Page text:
A cover crop of winter rye will improve garden soil
Every fall after the growing season is over, I continue my soil-building regime by planting a winter cover crop. You’ll sometimes hear cover crops used in this type of application referred to as a “plow-down” crop.
My tried-and-true cover crop is winter rye. Yep, the same grain crop that is used for rye bread and rye whiskey. It’s also known as field rye, cereal rye or just simply “rye.”
Winter rye (Secale cereale) and annual ryegrass (Lolium multiflorum) are two completely different plants. While annual ryegrass is often grown as a cover crop, it will not survive freezing-cold temperatures so is not suitable for use as a winter cover crop. So don’t confuse the two.
As I mentioned earlier, rye is planted in the fall just like winter wheat. As a matter of fact, the two crops have almost identical cultural requirements. Rye however, is hardier and can be sown a bit later in the fall than wheat.
One of the biggest advantages rye has for a farm or garden is its contribution to improving soil tilth.
Tilth refers to the physical condition of the soil as it relates to growing plants.
Soil is roughly divided into three types: granular, which is made of single grains such as found in sand; massive, which is made up of microscopic particles of clay compressed together; and aggregate, soil that has just the right sized clumps of soil adhered together.
Aggregated soils are loose, friable and porous allowing for good water drainage and plenty of aeration but still allowing nutrients to remain in the soil without being washed away. It’s the holy grail of soils that farmers and gardeners are hoping for.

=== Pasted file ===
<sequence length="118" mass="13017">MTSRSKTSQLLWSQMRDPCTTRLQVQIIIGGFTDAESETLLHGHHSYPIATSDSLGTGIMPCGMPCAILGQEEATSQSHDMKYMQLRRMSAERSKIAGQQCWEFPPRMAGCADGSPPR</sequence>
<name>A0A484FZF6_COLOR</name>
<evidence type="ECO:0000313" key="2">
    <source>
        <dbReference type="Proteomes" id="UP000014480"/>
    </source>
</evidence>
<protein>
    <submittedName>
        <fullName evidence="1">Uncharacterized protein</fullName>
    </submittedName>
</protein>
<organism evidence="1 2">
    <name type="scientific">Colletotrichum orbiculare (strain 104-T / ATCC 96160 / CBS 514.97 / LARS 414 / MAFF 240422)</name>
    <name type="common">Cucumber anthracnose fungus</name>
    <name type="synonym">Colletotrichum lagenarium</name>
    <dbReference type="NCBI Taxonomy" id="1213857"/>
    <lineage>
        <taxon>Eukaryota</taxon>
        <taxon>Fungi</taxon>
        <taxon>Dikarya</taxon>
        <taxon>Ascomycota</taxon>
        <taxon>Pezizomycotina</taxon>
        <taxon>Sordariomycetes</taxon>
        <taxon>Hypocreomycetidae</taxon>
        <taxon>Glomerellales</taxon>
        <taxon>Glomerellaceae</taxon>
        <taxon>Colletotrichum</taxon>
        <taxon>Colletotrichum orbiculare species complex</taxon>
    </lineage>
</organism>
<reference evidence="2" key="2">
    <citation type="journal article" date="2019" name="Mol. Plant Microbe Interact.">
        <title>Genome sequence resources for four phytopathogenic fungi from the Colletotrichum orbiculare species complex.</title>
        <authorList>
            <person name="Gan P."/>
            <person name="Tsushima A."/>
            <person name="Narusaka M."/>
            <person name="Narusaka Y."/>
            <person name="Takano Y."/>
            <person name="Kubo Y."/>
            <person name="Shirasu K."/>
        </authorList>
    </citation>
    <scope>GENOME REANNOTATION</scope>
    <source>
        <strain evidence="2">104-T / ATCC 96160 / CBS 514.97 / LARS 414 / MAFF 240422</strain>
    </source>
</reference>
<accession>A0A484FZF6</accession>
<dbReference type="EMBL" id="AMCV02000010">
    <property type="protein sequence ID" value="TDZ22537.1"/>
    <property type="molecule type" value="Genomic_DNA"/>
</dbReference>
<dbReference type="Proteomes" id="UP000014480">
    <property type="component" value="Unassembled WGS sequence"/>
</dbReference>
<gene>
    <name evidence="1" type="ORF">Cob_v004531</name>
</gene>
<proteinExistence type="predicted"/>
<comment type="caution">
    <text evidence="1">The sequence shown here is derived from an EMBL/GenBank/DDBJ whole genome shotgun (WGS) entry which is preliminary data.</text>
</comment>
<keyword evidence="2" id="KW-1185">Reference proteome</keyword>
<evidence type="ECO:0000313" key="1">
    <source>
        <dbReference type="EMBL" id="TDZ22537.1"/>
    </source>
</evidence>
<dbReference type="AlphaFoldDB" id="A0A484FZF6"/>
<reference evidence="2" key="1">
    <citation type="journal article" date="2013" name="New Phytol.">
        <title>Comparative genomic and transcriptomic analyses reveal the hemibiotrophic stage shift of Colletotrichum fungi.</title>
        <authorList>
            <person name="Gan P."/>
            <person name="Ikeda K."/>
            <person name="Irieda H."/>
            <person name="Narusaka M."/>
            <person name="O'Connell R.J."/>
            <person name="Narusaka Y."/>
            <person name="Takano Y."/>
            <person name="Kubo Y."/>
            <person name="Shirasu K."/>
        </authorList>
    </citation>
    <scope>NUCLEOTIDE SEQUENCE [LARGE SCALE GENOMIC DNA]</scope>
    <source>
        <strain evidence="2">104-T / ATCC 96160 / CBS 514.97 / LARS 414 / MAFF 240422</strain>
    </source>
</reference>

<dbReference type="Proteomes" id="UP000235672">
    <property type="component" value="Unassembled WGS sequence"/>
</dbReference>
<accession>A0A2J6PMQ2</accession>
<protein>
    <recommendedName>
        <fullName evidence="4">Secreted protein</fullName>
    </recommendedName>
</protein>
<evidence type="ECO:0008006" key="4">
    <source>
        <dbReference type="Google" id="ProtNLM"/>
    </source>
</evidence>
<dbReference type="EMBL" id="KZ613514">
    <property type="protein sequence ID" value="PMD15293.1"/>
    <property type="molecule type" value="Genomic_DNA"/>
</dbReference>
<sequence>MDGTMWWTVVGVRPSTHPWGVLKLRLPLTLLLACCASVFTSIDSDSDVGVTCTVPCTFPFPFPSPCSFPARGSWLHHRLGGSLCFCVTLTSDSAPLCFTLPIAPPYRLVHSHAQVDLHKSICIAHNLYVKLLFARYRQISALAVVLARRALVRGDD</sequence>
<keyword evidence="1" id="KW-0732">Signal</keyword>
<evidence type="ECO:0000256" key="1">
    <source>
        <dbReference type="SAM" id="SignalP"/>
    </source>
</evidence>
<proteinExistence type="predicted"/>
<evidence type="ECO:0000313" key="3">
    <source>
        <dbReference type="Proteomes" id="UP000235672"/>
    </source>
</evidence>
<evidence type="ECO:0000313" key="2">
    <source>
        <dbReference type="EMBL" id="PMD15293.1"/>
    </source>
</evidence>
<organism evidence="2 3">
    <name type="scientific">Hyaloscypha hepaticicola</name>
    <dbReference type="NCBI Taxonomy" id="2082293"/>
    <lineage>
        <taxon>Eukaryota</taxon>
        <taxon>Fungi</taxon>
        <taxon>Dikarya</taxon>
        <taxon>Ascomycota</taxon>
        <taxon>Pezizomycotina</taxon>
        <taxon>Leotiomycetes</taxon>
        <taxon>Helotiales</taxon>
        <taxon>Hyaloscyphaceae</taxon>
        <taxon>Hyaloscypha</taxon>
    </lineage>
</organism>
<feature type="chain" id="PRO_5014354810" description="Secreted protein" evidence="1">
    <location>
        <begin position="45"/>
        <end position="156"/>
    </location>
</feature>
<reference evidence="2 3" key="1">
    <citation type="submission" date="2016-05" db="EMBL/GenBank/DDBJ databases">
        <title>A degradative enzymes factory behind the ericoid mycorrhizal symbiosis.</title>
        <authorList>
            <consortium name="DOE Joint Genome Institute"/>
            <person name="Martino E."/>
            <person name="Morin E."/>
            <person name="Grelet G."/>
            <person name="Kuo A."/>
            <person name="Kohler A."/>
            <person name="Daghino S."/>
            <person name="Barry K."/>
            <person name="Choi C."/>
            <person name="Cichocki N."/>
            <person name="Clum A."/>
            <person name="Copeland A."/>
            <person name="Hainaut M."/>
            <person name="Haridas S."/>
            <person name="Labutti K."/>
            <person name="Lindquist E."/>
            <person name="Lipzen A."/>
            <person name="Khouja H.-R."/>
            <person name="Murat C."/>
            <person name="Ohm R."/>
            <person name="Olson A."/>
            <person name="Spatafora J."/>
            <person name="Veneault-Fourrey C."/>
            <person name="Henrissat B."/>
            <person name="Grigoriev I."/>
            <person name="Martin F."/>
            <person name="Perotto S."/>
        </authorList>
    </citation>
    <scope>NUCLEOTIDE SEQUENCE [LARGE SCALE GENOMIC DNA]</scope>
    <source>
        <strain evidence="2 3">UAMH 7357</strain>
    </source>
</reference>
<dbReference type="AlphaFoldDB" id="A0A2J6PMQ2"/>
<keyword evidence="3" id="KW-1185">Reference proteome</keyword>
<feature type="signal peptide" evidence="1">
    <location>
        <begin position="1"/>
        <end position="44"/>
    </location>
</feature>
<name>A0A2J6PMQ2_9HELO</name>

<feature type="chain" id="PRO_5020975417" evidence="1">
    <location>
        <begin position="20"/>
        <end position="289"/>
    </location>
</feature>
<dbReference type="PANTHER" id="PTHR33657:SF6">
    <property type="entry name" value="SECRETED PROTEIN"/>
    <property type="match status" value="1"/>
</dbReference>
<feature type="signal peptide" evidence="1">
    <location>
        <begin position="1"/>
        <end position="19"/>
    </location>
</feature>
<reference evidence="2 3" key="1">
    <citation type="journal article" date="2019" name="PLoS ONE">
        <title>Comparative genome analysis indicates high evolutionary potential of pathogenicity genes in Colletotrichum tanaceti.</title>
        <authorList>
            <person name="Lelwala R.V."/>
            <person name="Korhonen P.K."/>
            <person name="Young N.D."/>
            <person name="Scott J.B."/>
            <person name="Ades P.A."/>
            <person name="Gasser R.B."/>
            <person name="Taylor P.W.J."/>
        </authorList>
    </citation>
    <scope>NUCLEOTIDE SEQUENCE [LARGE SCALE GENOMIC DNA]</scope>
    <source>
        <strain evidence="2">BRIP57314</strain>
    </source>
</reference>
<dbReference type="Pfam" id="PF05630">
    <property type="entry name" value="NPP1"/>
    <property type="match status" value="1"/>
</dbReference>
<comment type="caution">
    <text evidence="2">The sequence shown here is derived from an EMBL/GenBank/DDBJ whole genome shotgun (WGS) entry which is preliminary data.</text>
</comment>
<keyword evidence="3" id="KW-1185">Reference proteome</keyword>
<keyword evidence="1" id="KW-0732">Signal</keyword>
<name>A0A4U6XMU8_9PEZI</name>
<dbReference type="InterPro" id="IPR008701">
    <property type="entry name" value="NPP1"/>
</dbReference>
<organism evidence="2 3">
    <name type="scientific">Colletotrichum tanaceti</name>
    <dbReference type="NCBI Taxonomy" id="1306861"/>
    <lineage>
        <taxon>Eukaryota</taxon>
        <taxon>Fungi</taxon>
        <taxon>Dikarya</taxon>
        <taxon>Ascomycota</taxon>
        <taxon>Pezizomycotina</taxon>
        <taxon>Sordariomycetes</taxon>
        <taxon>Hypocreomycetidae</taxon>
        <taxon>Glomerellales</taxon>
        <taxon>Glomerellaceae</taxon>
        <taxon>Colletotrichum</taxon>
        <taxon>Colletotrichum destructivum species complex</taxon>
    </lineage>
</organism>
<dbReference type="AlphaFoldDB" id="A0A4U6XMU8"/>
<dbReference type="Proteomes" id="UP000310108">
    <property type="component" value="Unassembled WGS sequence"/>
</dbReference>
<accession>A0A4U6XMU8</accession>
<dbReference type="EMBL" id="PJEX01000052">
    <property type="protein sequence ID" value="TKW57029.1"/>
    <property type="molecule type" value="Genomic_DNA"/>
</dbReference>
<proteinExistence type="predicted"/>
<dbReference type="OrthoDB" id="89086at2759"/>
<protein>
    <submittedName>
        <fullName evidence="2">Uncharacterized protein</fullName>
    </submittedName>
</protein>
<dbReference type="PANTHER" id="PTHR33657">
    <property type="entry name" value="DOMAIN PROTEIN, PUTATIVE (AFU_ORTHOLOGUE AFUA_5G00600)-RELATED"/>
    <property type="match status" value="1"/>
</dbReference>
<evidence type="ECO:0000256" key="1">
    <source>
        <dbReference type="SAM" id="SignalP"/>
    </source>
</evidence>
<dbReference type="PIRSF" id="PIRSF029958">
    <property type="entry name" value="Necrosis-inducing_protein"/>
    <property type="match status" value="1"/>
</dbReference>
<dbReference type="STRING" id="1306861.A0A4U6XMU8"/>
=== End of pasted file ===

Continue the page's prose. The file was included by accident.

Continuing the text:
Rye plants produce tremendously large and deep roots compared to most other cultivated plants.
As they grow, rye roots exert pressure on the soil itself that will compress aggregates together squeezing them into certain shapes depending on the size and chemical makeup of the soil particles. These distinct shapes can clearly be seen under a microscope.
At the same time that the roots are doing the squeezing, they are also separating the compressed aggregates into smaller sub-structures. As the roots grow down through the soil, slightly different rates of dehydration happens between the tiny separated clumps of soil causing many minute cracks to open up in the clumps. This results in even more friable soil conditions.
All plant roots have small structures called root hairs sticking out from them. The root hairs are responsible for the absorption of water and dissolved minerals from the soil substrate.
During active growth, these root hairs are constantly growing and dying and being replenished again over and over.
The dead root hair cells stimulate microbial activity that decomposes those dead root cells anaerobically into humus. Humus, among other things, acts as a kind of cement sticking together the sand particles found in granular soils. With additional humus, granular soils are able to retain more water and nutrients.
Interactions in soil are very complex but the takeaway is that cover crops have a profound effect on soil improvement. These improvements can be very apparent even after just one year.
I planted my rye during the last week of October. It might be a bit late to sow winter rye at this late date. However, with the warmer weather patterns being produced la Nina this year, a late planted crop of rye may still work. If you can coax a half-inch or so of growth out of your rye before the really cold weather sets in, you will see a good stand next spring - especially if we get a good cover of snow to blanket the crop.
Next spring the growing crop will be mowed while the stems are still green and tender at about 18 to 20 inches in height.
The resulting plant residue from the rye stems and leaves will decompose aerobically, adding compost (as opposed to humus) to the upper layer of the garden topsoil.
The improvement in next year’s soil will be noticeable as you plant and grow your crops and will continue to improve year after year.